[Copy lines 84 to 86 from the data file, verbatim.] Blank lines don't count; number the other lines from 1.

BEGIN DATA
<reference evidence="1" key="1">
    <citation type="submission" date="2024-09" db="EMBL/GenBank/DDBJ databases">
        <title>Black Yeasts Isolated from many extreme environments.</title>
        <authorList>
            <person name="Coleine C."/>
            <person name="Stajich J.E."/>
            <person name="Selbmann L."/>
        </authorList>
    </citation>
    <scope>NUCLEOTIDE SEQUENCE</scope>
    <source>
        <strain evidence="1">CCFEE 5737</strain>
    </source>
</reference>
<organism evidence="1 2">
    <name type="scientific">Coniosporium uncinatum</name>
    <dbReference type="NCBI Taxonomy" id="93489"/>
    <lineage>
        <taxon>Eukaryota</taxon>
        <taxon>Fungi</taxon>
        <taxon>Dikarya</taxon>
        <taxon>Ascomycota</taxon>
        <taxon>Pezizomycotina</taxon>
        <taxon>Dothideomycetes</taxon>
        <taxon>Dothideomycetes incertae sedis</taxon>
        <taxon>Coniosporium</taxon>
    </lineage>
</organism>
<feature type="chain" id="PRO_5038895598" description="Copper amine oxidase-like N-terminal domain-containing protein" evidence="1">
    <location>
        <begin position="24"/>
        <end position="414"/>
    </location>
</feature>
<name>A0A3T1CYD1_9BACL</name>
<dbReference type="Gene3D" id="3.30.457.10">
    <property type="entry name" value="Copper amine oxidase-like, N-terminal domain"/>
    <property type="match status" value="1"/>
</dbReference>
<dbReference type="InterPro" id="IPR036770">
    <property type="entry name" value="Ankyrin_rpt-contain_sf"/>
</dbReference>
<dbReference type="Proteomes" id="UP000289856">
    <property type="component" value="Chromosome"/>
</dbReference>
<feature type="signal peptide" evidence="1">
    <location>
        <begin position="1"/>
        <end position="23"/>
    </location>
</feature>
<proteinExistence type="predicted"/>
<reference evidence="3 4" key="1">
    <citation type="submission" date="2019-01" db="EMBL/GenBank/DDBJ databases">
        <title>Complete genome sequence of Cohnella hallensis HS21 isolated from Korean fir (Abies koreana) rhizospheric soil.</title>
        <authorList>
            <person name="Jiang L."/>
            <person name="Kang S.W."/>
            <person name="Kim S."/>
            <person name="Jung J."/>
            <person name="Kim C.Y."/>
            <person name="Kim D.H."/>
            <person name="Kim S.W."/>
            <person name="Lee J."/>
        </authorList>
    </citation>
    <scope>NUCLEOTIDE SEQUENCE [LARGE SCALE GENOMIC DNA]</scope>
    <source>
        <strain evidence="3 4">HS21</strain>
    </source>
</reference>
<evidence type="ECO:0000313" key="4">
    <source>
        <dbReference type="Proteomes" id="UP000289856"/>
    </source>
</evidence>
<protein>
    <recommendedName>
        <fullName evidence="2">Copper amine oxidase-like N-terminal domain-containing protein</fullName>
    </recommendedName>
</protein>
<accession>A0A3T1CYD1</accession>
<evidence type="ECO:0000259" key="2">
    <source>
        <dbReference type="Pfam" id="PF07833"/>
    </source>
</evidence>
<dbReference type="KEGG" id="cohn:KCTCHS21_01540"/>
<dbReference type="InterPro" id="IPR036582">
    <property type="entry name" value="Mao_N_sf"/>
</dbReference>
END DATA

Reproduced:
    <source>
        <dbReference type="Pfam" id="PF07833"/>
    </source>